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Incarceron by Catherine Fisher

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Have you ever wondered what it was like to be born in a prison? And not just any prison—a prison like no other?

The other day, I was in my local library, wondering what to read next. I picked up a copy of Incarceron by Catherine Fisher. I wasn’t sure what to expect, as I’ve never read her works before. I was captured by the ornate design on the cover: a silver Key, the head of which was decorated with a bird of some sort. Cracking open the book, I was flung into a world of mystery and awe.

Incarceron takes place in a world where Time has been, by decree, stopped. Old pictures are to be re-created, technology is almost completely banned, and the citizens of the Realm are forced to live by the Protocol—the feudal system is almost in complete control, with one or two exceptions. The people of the Realm wonder what ‘beauty’ lies in the depths of the titular Prison. Inside Incarceron, however, the Inmates are forced to live out their days in a world contrived by centuries and centuries of the Prison, Recycling dead materials to make food and (rarely) more inmates. But more and more mistakes come around, making half men (Half man, half machine), half animals, and dividing the groups of Inmates. Incarceron tortures those within its walls with random blackouts, Prison-quakes and the quality of the resources.






Two storylines take place, closely correlated. In the Realm, a girl named Claudia Arlex is the daughter of the Warden. She, unlike her father, John, doesn’t know where Incarceron is, or what lies within the Prison’s walls. She dreams of fantastical worlds of wonder and excitement. Sadly, she may not be able to, as her father has betrothed her since birth to the royal family. When she was young, her original fiancé, Prince Giles, passed away, so she is destined to marry his younger brother, Caspar, Earl of Steen. Claudia and her Sapienti (Sapienti are the technologically advanced—before Protocol was introduced), Jared, want to stop the wedding, and want to find a way into the elusive Incarceron. They find a Key, which is made of crystal and emblemized with a bird, and communicate with someone who says they are an Inmate.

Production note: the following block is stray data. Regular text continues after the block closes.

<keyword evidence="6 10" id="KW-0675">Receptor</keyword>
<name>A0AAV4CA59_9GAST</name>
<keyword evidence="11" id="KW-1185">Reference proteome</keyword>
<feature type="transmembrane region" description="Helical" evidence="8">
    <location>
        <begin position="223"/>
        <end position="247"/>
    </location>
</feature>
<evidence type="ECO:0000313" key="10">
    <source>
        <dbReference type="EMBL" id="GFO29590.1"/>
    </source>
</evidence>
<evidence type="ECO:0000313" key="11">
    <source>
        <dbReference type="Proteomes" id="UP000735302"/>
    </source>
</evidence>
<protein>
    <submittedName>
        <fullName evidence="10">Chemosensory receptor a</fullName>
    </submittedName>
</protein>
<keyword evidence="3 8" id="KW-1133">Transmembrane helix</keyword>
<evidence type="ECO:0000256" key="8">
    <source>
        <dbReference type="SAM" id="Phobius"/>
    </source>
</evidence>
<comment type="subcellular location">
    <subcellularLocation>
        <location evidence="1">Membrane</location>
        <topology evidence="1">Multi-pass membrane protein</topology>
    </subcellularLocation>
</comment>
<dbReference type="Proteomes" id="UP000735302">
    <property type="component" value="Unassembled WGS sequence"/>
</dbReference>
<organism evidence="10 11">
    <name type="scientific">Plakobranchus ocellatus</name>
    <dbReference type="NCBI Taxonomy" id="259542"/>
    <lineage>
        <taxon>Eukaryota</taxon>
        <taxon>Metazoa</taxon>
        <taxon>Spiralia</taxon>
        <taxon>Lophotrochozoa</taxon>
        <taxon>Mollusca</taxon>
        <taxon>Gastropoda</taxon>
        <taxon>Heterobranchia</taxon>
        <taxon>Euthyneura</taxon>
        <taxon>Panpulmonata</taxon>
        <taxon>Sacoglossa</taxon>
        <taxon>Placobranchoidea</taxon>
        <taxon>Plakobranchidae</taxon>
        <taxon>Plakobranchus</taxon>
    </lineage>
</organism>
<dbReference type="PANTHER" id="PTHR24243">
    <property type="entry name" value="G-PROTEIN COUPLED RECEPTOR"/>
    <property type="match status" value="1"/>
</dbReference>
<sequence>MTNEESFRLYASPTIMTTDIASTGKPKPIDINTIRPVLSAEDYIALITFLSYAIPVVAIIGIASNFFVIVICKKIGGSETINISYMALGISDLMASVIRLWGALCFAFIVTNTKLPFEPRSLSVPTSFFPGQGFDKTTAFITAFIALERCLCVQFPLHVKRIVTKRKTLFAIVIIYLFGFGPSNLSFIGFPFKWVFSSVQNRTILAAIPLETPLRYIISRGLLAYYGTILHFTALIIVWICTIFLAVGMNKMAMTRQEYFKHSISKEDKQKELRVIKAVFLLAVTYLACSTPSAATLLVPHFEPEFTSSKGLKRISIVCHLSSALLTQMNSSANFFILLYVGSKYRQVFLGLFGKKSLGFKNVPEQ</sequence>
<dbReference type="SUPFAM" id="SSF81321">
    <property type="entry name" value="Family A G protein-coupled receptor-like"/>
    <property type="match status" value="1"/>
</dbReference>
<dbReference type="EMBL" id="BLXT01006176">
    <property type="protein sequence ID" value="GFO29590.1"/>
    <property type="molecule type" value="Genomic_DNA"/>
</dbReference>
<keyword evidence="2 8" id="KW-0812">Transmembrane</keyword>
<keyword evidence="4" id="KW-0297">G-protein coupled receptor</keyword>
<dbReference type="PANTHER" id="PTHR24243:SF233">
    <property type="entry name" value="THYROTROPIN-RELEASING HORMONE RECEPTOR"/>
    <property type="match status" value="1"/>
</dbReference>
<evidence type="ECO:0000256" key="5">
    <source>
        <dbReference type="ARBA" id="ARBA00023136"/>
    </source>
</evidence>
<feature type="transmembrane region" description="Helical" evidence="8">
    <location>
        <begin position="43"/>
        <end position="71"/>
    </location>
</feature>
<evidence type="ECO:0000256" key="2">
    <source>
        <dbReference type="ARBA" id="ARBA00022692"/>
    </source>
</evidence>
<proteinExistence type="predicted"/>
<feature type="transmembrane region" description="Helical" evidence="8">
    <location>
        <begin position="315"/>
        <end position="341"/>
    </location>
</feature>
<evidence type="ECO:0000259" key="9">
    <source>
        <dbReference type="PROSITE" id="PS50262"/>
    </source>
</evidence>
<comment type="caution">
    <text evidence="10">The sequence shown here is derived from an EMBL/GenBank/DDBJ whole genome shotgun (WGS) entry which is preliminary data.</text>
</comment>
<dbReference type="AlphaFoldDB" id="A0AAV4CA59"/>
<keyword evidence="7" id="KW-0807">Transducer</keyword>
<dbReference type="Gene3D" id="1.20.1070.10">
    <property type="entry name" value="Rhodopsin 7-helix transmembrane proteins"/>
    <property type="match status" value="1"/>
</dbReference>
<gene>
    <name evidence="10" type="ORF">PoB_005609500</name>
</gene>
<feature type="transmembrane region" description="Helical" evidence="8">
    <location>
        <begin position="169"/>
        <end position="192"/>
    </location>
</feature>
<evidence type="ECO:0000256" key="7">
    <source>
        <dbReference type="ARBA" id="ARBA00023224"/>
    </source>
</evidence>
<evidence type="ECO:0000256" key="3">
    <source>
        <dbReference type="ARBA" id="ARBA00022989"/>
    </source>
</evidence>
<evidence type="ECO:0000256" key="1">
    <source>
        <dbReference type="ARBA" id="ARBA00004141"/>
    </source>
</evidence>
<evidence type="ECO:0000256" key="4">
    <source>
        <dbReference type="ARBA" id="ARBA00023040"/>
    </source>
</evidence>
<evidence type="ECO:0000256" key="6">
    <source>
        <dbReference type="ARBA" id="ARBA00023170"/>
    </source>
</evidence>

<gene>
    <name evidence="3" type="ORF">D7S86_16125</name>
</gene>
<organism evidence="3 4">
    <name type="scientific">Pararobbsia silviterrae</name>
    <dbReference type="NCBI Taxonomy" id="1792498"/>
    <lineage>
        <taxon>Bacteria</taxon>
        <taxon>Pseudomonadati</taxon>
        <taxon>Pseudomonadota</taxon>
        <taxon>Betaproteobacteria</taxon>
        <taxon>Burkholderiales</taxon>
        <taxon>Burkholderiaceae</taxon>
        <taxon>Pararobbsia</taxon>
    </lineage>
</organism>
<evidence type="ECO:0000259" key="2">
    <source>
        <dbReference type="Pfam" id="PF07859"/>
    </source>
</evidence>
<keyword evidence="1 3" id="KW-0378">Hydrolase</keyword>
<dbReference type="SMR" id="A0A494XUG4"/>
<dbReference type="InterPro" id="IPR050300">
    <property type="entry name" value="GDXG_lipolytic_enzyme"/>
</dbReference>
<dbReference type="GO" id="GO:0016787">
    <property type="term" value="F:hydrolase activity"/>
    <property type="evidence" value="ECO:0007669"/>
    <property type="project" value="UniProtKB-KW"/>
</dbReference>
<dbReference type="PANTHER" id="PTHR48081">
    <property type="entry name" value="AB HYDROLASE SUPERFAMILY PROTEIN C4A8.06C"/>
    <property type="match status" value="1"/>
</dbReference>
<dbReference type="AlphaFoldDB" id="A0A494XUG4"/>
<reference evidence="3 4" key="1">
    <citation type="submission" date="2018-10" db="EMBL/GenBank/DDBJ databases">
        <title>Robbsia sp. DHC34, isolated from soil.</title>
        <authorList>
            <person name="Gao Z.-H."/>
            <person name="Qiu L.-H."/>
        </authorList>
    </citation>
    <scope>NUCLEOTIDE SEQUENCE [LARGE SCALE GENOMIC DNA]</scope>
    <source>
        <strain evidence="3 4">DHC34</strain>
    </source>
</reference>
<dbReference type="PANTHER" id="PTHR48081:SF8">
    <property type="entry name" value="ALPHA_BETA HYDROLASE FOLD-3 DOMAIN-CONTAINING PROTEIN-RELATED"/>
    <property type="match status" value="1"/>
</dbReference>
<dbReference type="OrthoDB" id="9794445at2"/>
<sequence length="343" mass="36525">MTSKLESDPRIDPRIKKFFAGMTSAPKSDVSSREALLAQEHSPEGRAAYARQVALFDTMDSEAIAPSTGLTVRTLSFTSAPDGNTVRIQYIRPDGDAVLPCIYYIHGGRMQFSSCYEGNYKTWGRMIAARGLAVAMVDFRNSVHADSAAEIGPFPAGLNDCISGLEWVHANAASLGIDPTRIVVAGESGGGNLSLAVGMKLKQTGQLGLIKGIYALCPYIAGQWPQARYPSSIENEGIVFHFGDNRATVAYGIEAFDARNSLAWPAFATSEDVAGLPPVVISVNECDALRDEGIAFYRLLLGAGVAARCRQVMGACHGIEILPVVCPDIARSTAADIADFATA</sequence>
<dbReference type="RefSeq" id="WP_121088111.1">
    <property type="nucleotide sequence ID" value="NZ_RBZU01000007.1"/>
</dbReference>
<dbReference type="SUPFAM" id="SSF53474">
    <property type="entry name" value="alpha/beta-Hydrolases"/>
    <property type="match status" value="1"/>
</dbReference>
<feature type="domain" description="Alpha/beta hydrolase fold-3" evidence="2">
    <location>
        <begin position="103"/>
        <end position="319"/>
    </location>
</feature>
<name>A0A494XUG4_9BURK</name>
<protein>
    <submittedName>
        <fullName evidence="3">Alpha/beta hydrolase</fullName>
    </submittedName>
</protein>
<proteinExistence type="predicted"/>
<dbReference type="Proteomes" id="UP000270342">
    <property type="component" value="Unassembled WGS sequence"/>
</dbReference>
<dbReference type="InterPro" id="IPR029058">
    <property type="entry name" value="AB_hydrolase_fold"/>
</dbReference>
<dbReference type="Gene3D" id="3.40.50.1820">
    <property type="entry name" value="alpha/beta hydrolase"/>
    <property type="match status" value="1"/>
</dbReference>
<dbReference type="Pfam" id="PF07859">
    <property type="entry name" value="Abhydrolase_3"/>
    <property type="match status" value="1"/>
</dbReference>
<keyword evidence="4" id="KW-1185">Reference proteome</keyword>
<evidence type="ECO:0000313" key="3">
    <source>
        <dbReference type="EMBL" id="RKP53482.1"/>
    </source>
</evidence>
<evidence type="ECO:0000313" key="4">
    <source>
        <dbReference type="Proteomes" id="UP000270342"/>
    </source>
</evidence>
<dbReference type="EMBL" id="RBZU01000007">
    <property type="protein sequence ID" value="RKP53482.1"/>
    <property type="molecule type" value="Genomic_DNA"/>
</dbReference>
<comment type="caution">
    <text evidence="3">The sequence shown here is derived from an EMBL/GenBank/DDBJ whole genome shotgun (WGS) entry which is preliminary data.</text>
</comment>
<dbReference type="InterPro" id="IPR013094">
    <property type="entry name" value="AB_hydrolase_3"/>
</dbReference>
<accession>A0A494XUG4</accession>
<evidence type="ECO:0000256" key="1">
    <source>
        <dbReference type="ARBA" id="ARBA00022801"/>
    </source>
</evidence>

In the Prison, a seventeen-year-old boy named Finn the Starseer is believed to be just like Sapphique—a man fabled to be the only Inmate in history to Escape. In hopes of Escape, Finn and his oath-brother, Kiero, bring a Sapienti, Gildas, to leave their group at the Civicry and follow in the footsteps of the first Starseer. In their adventures, they find a strange Key, emblemized with a bird and made of crystal. Eventually, during Lightsout (the Prison’s equivalent of Night), Finn hears a voice, who says she is from the Outside.

To not add any spoilers, I will say that the plot and character developments are amazing and so in-depth that I couldn’t put it down (though when I did put it down, I lost it…). The characters seem so believable that I could feel myself trying to Escape. Along the way, I did find some… unwelcoming characters, but they were made up for—and excused—by the And so, as I leave to look for the sequel/finale of the series, Sapphique, I say to you this: Read this book. Watch your back. And don’t let the prison get to you, because (quoting the summary)...

“…Incarceron is alive.”


All photos are ©http://bibliomantics.com/2011/03/13/cassie-wa-reviews-incarceron-by-catherine-fisher/





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TheMistress said...
May 13, 2011 at 10:44 am
I loved this book and I loved Sapphique more. It's a really good series, but I'm disappointed that there is no book three (yet?).
 
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